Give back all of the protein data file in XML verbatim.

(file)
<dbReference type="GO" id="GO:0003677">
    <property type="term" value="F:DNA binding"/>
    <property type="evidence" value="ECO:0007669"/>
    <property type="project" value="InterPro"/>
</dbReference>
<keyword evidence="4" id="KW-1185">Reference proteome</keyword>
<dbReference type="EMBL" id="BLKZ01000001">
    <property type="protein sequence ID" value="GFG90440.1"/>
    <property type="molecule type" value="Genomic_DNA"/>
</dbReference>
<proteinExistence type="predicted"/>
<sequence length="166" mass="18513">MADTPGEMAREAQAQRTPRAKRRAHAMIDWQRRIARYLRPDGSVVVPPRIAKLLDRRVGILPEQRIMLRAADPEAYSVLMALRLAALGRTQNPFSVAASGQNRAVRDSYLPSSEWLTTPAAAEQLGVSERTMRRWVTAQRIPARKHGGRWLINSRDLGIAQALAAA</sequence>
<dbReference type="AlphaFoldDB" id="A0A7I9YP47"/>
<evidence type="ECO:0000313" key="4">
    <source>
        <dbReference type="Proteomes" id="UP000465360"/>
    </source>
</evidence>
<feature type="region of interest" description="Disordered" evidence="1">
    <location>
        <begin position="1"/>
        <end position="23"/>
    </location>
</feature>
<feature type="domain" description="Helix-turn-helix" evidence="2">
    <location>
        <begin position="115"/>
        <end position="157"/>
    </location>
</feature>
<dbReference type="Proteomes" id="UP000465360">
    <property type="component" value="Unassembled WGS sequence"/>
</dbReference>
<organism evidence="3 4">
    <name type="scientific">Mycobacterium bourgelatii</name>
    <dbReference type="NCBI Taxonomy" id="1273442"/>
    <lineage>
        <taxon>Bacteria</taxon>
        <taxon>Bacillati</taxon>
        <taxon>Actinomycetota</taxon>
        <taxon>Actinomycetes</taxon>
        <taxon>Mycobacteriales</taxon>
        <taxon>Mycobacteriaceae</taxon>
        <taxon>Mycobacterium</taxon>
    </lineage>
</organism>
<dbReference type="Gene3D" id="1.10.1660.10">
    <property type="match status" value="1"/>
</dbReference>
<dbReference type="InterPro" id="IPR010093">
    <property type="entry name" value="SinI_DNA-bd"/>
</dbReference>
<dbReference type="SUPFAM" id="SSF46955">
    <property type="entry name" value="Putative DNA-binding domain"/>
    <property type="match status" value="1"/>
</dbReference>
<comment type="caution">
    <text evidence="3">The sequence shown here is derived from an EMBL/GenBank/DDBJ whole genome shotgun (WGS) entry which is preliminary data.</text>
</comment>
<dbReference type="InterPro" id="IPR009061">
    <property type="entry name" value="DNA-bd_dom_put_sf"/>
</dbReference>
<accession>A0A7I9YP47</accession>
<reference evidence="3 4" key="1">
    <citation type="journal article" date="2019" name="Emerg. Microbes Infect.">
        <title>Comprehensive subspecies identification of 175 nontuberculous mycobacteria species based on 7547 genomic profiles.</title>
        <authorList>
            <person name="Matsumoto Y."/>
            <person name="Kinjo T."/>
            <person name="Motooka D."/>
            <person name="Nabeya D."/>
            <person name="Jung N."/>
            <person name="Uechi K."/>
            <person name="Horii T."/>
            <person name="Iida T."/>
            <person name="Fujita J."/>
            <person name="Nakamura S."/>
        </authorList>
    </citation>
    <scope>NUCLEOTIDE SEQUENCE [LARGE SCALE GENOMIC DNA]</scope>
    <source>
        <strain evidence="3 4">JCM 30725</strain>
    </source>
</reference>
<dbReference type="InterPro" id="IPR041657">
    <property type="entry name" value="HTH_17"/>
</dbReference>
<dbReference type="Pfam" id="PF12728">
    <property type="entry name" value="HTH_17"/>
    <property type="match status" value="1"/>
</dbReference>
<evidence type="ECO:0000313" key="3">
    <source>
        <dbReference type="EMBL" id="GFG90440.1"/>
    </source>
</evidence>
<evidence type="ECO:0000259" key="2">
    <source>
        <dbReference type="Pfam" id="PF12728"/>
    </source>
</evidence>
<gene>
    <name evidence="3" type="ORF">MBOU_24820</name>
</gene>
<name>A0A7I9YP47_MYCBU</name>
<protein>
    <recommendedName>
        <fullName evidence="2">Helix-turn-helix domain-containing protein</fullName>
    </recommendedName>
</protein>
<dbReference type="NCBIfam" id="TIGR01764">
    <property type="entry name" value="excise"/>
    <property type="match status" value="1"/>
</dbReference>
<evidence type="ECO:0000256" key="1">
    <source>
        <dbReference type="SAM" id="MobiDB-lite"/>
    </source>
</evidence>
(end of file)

<dbReference type="GO" id="GO:0003677">
    <property type="term" value="F:DNA binding"/>
    <property type="evidence" value="ECO:0007669"/>
    <property type="project" value="InterPro"/>
</dbReference>
<keyword evidence="4" id="KW-1185">Reference proteome</keyword>
<dbReference type="EMBL" id="BLKZ01000001">
    <property type="protein sequence ID" value="GFG90440.1"/>
    <property type="molecule type" value="Genomic_DNA"/>
</dbReference>
<proteinExistence type="predicted"/>
<sequence length="166" mass="18513">MADTPGEMAREAQAQRTPRAKRRAHAMIDWQRRIARYLRPDGSVVVPPRIAKLLDRRVGILPEQRIMLRAADPEAYSVLMALRLAALGRTQNPFSVAASGQNRAVRDSYLPSSEWLTTPAAAEQLGVSERTMRRWVTAQRIPARKHGGRWLINSRDLGIAQALAAA</sequence>
<dbReference type="AlphaFoldDB" id="A0A7I9YP47"/>
<evidence type="ECO:0000313" key="4">
    <source>
        <dbReference type="Proteomes" id="UP000465360"/>
    </source>
</evidence>
<feature type="region of interest" description="Disordered" evidence="1">
    <location>
        <begin position="1"/>
        <end position="23"/>
    </location>
</feature>
<feature type="domain" description="Helix-turn-helix" evidence="2">
    <location>
        <begin position="115"/>
        <end position="157"/>
    </location>
</feature>
<dbReference type="Proteomes" id="UP000465360">
    <property type="component" value="Unassembled WGS sequence"/>
</dbReference>
<organism evidence="3 4">
    <name type="scientific">Mycobacterium bourgelatii</name>
    <dbReference type="NCBI Taxonomy" id="1273442"/>
    <lineage>
        <taxon>Bacteria</taxon>
        <taxon>Bacillati</taxon>
        <taxon>Actinomycetota</taxon>
        <taxon>Actinomycetes</taxon>
        <taxon>Mycobacteriales</taxon>
        <taxon>Mycobacteriaceae</taxon>
        <taxon>Mycobacterium</taxon>
    </lineage>
</organism>
<dbReference type="Gene3D" id="1.10.1660.10">
    <property type="match status" value="1"/>
</dbReference>
<dbReference type="InterPro" id="IPR010093">
    <property type="entry name" value="SinI_DNA-bd"/>
</dbReference>
<dbReference type="SUPFAM" id="SSF46955">
    <property type="entry name" value="Putative DNA-binding domain"/>
    <property type="match status" value="1"/>
</dbReference>
<comment type="caution">
    <text evidence="3">The sequence shown here is derived from an EMBL/GenBank/DDBJ whole genome shotgun (WGS) entry which is preliminary data.</text>
</comment>
<dbReference type="InterPro" id="IPR009061">
    <property type="entry name" value="DNA-bd_dom_put_sf"/>
</dbReference>
<accession>A0A7I9YP47</accession>
<reference evidence="3 4" key="1">
    <citation type="journal article" date="2019" name="Emerg. Microbes Infect.">
        <title>Comprehensive subspecies identification of 175 nontuberculous mycobacteria species based on 7547 genomic profiles.</title>
        <authorList>
            <person name="Matsumoto Y."/>
            <person name="Kinjo T."/>
            <person name="Motooka D."/>
            <person name="Nabeya D."/>
            <person name="Jung N."/>
            <person name="Uechi K."/>
            <person name="Horii T."/>
            <person name="Iida T."/>
            <person name="Fujita J."/>
            <person name="Nakamura S."/>
        </authorList>
    </citation>
    <scope>NUCLEOTIDE SEQUENCE [LARGE SCALE GENOMIC DNA]</scope>
    <source>
        <strain evidence="3 4">JCM 30725</strain>
    </source>
</reference>
<dbReference type="InterPro" id="IPR041657">
    <property type="entry name" value="HTH_17"/>
</dbReference>
<dbReference type="Pfam" id="PF12728">
    <property type="entry name" value="HTH_17"/>
    <property type="match status" value="1"/>
</dbReference>
<evidence type="ECO:0000313" key="3">
    <source>
        <dbReference type="EMBL" id="GFG90440.1"/>
    </source>
</evidence>
<evidence type="ECO:0000259" key="2">
    <source>
        <dbReference type="Pfam" id="PF12728"/>
    </source>
</evidence>
<gene>
    <name evidence="3" type="ORF">MBOU_24820</name>
</gene>
<name>A0A7I9YP47_MYCBU</name>
<protein>
    <recommendedName>
        <fullName evidence="2">Helix-turn-helix domain-containing protein</fullName>
    </recommendedName>
</protein>
<dbReference type="NCBIfam" id="TIGR01764">
    <property type="entry name" value="excise"/>
    <property type="match status" value="1"/>
</dbReference>
<evidence type="ECO:0000256" key="1">
    <source>
        <dbReference type="SAM" id="MobiDB-lite"/>
    </source>
</evidence>